This winter, I will not lose these urns of life.
This winter, I will not forget where I stored these pomes.
This winter, I will not place these seeds where Mrs. ProfessorRoush might displace them.
This winter, I will not forget to stratify the seeds.
This winter, I will not overlook the chance to grow a new rose.
This spring, I will remember to plant these children in sterile soil.
This spring, I will scarify the seed coat to encourage germination.
This spring, I will not overwater the seedlings.
This spring, I will keep the mildew at bay.
This spring, I will keep the fragile growing babes in full, bright sun.
I collected these hips today, on probably the last 70 degree day of the year. In the past, I've grown a rose seedling or two, but more than once I have lost the hips over the winter or seen them dry to death. Not this year. I'm going to do everything by the book, as closely as I can. We have already had several light freezes at night and I don't trust the deep freezes forecast in the coming week so it was time to bring them in for protection and start their journey into the future.
The multi-colored, multi-shaped hips of the top picture are collected from a variety of Rugosa roses; 'Fru Dagmar Hastrup', 'Foxi Pavement', 'Purple Pavement', 'Snow Pavement', 'Charles Albanel' and 'Blanc Double de Coubert', as well as a few hips from 'Applejack', 'Survivor', and 'George Vancouver'. Yes, to a rose purist, they are all mixed up and worthless and I will never know the true parentage of anything that grows from them. In my defense, they were all open-pollinated as well, so even if I kept them separate, I would know only half the story. And I really don't care what their lineage is; I'm looking for health, beauty, and vitality in these offspring, not for any specific crossing. The Rugosa genes should be enough.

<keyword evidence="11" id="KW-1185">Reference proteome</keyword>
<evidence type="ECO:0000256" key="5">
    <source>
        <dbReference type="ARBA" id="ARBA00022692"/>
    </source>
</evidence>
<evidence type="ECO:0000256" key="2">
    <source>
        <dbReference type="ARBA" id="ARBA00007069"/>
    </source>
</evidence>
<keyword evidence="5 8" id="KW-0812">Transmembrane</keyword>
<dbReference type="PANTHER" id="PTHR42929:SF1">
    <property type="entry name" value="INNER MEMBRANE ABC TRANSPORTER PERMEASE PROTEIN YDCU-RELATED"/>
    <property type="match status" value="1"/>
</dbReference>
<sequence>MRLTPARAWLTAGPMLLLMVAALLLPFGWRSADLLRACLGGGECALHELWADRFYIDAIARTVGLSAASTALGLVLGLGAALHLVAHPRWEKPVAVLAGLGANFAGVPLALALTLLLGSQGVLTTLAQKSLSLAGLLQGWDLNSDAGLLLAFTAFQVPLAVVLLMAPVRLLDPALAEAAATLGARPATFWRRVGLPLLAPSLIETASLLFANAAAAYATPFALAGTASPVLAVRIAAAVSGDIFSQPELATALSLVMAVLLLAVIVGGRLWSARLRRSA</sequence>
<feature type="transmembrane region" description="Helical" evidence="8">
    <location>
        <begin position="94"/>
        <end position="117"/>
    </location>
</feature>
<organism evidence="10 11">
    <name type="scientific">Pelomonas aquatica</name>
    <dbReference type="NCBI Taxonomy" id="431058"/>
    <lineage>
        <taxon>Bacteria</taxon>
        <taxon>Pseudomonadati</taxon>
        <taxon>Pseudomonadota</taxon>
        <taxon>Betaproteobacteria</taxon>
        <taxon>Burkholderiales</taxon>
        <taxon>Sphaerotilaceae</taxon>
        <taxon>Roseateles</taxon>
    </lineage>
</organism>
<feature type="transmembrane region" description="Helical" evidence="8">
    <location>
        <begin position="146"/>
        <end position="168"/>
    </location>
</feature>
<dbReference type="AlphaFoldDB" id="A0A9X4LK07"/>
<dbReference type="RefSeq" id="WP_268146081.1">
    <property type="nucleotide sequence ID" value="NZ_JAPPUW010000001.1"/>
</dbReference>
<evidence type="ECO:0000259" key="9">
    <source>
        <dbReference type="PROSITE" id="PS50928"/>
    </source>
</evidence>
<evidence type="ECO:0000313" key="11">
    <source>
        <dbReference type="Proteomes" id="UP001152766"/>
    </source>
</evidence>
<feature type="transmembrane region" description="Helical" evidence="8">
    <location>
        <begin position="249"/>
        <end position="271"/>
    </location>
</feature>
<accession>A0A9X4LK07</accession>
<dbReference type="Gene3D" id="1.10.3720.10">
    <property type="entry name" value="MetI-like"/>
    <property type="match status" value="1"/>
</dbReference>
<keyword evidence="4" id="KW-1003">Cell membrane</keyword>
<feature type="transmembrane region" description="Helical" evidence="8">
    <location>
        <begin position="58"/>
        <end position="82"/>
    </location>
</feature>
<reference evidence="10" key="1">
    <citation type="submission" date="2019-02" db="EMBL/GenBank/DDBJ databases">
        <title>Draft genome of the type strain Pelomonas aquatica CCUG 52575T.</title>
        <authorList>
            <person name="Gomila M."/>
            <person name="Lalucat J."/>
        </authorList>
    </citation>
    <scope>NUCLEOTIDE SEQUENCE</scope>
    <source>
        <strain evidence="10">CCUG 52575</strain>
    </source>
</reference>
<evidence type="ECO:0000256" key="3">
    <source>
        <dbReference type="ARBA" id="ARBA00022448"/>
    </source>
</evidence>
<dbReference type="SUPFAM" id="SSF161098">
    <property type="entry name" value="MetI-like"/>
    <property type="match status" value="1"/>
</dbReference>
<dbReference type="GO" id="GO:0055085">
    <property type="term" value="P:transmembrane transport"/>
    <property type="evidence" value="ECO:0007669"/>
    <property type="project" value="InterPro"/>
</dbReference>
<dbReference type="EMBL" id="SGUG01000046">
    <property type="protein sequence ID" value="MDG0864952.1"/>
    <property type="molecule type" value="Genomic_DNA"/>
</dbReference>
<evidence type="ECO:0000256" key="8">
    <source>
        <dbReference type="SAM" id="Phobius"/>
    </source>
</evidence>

The lighter, more orange hips of the second picture are from one rose; Canadian rose 'Morden Sunrise'. Well, okay, there are two hips from 'Heritage' that I will take care to keep separate. 'Morden Sunrise' looks to be a great female parent based on her hips, bursting with seed and plentiful. I don't know if she'll be self-pollinated or whether the bees did their jobs, but, regardless, I did want to see if any seedlings from these hips will survive and carry the colors of the sunrise down another generation.
Next year, I will grow roses. New roses. My roses.